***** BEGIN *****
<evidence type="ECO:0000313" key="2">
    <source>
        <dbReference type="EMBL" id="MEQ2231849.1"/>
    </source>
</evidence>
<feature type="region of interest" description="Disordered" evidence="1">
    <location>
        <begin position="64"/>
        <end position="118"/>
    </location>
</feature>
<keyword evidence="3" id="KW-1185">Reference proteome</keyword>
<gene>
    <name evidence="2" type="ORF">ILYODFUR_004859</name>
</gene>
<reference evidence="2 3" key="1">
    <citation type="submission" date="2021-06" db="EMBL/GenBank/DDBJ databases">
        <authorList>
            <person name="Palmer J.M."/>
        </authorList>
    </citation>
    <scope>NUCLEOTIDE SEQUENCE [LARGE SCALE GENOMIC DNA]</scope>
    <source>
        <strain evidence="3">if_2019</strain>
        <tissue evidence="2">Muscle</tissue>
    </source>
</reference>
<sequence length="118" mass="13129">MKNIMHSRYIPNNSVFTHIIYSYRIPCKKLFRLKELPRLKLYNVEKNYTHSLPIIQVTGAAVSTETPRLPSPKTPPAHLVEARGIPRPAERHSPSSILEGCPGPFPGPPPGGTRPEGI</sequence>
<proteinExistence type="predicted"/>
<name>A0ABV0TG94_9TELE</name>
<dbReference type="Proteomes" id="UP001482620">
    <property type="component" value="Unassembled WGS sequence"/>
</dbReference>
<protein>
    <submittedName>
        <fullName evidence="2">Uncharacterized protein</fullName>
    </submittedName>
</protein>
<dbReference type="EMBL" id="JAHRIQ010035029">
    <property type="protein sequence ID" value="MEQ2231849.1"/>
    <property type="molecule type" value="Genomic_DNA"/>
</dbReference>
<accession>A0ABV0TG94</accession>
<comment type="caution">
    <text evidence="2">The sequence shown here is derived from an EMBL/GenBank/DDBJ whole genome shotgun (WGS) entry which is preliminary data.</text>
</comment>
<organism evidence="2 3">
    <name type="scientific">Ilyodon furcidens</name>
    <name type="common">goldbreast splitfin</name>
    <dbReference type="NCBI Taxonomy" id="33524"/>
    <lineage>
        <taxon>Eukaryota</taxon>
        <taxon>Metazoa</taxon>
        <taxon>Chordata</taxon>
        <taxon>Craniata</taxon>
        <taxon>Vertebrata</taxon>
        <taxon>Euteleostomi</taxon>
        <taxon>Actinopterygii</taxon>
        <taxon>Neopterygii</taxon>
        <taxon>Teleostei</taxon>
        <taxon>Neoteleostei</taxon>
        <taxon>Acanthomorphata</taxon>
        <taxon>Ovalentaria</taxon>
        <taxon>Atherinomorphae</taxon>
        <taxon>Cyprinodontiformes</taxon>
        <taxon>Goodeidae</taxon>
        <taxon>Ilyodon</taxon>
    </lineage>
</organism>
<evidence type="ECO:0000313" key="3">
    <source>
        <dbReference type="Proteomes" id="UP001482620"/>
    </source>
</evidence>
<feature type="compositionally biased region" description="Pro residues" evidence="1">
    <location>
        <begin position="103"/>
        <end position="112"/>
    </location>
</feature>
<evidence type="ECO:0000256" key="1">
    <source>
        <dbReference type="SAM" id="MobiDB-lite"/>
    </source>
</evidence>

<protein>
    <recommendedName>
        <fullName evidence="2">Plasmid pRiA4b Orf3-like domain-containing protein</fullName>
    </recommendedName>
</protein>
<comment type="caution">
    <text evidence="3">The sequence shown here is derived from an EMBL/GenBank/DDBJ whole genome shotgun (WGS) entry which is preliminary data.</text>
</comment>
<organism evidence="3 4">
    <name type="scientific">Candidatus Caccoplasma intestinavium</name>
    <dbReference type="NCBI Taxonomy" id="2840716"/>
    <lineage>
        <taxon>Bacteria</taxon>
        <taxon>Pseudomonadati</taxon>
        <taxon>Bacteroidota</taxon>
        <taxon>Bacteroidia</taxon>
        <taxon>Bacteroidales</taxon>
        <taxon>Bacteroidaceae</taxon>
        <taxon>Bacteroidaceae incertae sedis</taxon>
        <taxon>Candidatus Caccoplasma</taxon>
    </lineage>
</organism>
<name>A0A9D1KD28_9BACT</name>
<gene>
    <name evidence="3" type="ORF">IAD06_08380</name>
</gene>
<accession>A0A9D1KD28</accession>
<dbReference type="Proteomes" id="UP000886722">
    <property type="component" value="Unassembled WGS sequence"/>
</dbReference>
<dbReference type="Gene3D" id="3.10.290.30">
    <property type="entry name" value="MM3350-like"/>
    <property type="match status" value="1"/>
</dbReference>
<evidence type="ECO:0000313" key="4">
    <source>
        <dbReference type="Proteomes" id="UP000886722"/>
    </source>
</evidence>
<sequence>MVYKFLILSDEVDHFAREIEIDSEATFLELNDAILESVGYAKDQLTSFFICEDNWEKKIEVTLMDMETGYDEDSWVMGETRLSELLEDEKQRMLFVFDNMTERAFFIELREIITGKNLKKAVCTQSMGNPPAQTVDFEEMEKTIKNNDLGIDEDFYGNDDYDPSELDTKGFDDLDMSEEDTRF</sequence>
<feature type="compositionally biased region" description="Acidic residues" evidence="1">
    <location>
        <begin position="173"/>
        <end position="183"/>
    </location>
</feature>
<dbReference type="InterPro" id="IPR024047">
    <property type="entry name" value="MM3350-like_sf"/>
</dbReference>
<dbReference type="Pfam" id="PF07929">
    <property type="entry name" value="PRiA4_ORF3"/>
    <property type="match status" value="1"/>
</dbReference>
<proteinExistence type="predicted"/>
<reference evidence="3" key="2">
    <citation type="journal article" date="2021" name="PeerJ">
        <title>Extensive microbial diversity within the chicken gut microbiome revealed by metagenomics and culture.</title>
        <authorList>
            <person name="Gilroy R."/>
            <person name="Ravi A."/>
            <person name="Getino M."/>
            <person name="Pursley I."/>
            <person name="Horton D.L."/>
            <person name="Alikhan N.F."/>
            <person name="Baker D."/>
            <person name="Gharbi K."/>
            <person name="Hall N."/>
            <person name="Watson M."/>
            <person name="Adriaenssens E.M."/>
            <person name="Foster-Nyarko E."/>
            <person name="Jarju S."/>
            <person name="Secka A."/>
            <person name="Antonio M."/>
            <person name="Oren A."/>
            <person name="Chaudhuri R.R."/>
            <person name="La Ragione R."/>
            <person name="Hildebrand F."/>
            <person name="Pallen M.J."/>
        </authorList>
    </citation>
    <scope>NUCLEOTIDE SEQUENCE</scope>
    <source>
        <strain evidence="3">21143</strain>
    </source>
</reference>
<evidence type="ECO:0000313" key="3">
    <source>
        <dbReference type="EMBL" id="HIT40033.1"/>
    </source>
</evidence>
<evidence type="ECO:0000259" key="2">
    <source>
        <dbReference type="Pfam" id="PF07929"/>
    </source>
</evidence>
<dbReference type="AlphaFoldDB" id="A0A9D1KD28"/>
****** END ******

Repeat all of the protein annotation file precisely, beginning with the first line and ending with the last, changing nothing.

<evidence type="ECO:0000313" key="2">
    <source>
        <dbReference type="EMBL" id="MEQ2231849.1"/>
    </source>
</evidence>
<feature type="region of interest" description="Disordered" evidence="1">
    <location>
        <begin position="64"/>
        <end position="118"/>
    </location>
</feature>
<keyword evidence="3" id="KW-1185">Reference proteome</keyword>
<gene>
    <name evidence="2" type="ORF">ILYODFUR_004859</name>
</gene>
<reference evidence="2 3" key="1">
    <citation type="submission" date="2021-06" db="EMBL/GenBank/DDBJ databases">
        <authorList>
            <person name="Palmer J.M."/>
        </authorList>
    </citation>
    <scope>NUCLEOTIDE SEQUENCE [LARGE SCALE GENOMIC DNA]</scope>
    <source>
        <strain evidence="3">if_2019</strain>
        <tissue evidence="2">Muscle</tissue>
    </source>
</reference>
<sequence length="118" mass="13129">MKNIMHSRYIPNNSVFTHIIYSYRIPCKKLFRLKELPRLKLYNVEKNYTHSLPIIQVTGAAVSTETPRLPSPKTPPAHLVEARGIPRPAERHSPSSILEGCPGPFPGPPPGGTRPEGI</sequence>
<proteinExistence type="predicted"/>
<name>A0ABV0TG94_9TELE</name>
<dbReference type="Proteomes" id="UP001482620">
    <property type="component" value="Unassembled WGS sequence"/>
</dbReference>
<protein>
    <submittedName>
        <fullName evidence="2">Uncharacterized protein</fullName>
    </submittedName>
</protein>
<dbReference type="EMBL" id="JAHRIQ010035029">
    <property type="protein sequence ID" value="MEQ2231849.1"/>
    <property type="molecule type" value="Genomic_DNA"/>
</dbReference>
<accession>A0ABV0TG94</accession>
<comment type="caution">
    <text evidence="2">The sequence shown here is derived from an EMBL/GenBank/DDBJ whole genome shotgun (WGS) entry which is preliminary data.</text>
</comment>
<organism evidence="2 3">
    <name type="scientific">Ilyodon furcidens</name>
    <name type="common">goldbreast splitfin</name>
    <dbReference type="NCBI Taxonomy" id="33524"/>
    <lineage>
        <taxon>Eukaryota</taxon>
        <taxon>Metazoa</taxon>
        <taxon>Chordata</taxon>
        <taxon>Craniata</taxon>
        <taxon>Vertebrata</taxon>
        <taxon>Euteleostomi</taxon>
        <taxon>Actinopterygii</taxon>
        <taxon>Neopterygii</taxon>
        <taxon>Teleostei</taxon>
        <taxon>Neoteleostei</taxon>
        <taxon>Acanthomorphata</taxon>
        <taxon>Ovalentaria</taxon>
        <taxon>Atherinomorphae</taxon>
        <taxon>Cyprinodontiformes</taxon>
        <taxon>Goodeidae</taxon>
        <taxon>Ilyodon</taxon>
    </lineage>
</organism>
<evidence type="ECO:0000313" key="3">
    <source>
        <dbReference type="Proteomes" id="UP001482620"/>
    </source>
</evidence>
<feature type="compositionally biased region" description="Pro residues" evidence="1">
    <location>
        <begin position="103"/>
        <end position="112"/>
    </location>
</feature>
<evidence type="ECO:0000256" key="1">
    <source>
        <dbReference type="SAM" id="MobiDB-lite"/>
    </source>
</evidence>

<protein>
    <recommendedName>
        <fullName evidence="2">Plasmid pRiA4b Orf3-like domain-containing protein</fullName>
    </recommendedName>
</protein>
<comment type="caution">
    <text evidence="3">The sequence shown here is derived from an EMBL/GenBank/DDBJ whole genome shotgun (WGS) entry which is preliminary data.</text>
</comment>
<organism evidence="3 4">
    <name type="scientific">Candidatus Caccoplasma intestinavium</name>
    <dbReference type="NCBI Taxonomy" id="2840716"/>
    <lineage>
        <taxon>Bacteria</taxon>
        <taxon>Pseudomonadati</taxon>
        <taxon>Bacteroidota</taxon>
        <taxon>Bacteroidia</taxon>
        <taxon>Bacteroidales</taxon>
        <taxon>Bacteroidaceae</taxon>
        <taxon>Bacteroidaceae incertae sedis</taxon>
        <taxon>Candidatus Caccoplasma</taxon>
    </lineage>
</organism>
<name>A0A9D1KD28_9BACT</name>
<gene>
    <name evidence="3" type="ORF">IAD06_08380</name>
</gene>
<accession>A0A9D1KD28</accession>
<dbReference type="Proteomes" id="UP000886722">
    <property type="component" value="Unassembled WGS sequence"/>
</dbReference>
<dbReference type="Gene3D" id="3.10.290.30">
    <property type="entry name" value="MM3350-like"/>
    <property type="match status" value="1"/>
</dbReference>
<evidence type="ECO:0000313" key="4">
    <source>
        <dbReference type="Proteomes" id="UP000886722"/>
    </source>
</evidence>
<sequence>MVYKFLILSDEVDHFAREIEIDSEATFLELNDAILESVGYAKDQLTSFFICEDNWEKKIEVTLMDMETGYDEDSWVMGETRLSELLEDEKQRMLFVFDNMTERAFFIELREIITGKNLKKAVCTQSMGNPPAQTVDFEEMEKTIKNNDLGIDEDFYGNDDYDPSELDTKGFDDLDMSEEDTRF</sequence>
<feature type="compositionally biased region" description="Acidic residues" evidence="1">
    <location>
        <begin position="173"/>
        <end position="183"/>
    </location>
</feature>
<dbReference type="InterPro" id="IPR024047">
    <property type="entry name" value="MM3350-like_sf"/>
</dbReference>
<dbReference type="Pfam" id="PF07929">
    <property type="entry name" value="PRiA4_ORF3"/>
    <property type="match status" value="1"/>
</dbReference>
<proteinExistence type="predicted"/>
<reference evidence="3" key="2">
    <citation type="journal article" date="2021" name="PeerJ">
        <title>Extensive microbial diversity within the chicken gut microbiome revealed by metagenomics and culture.</title>
        <authorList>
            <person name="Gilroy R."/>
            <person name="Ravi A."/>
            <person name="Getino M."/>
            <person name="Pursley I."/>
            <person name="Horton D.L."/>
            <person name="Alikhan N.F."/>
            <person name="Baker D."/>
            <person name="Gharbi K."/>
            <person name="Hall N."/>
            <person name="Watson M."/>
            <person name="Adriaenssens E.M."/>
            <person name="Foster-Nyarko E."/>
            <person name="Jarju S."/>
            <person name="Secka A."/>
            <person name="Antonio M."/>
            <person name="Oren A."/>
            <person name="Chaudhuri R.R."/>
            <person name="La Ragione R."/>
            <person name="Hildebrand F."/>
            <person name="Pallen M.J."/>
        </authorList>
    </citation>
    <scope>NUCLEOTIDE SEQUENCE</scope>
    <source>
        <strain evidence="3">21143</strain>
    </source>
</reference>
<evidence type="ECO:0000313" key="3">
    <source>
        <dbReference type="EMBL" id="HIT40033.1"/>
    </source>
</evidence>
<evidence type="ECO:0000259" key="2">
    <source>
        <dbReference type="Pfam" id="PF07929"/>
    </source>
</evidence>
<dbReference type="AlphaFoldDB" id="A0A9D1KD28"/>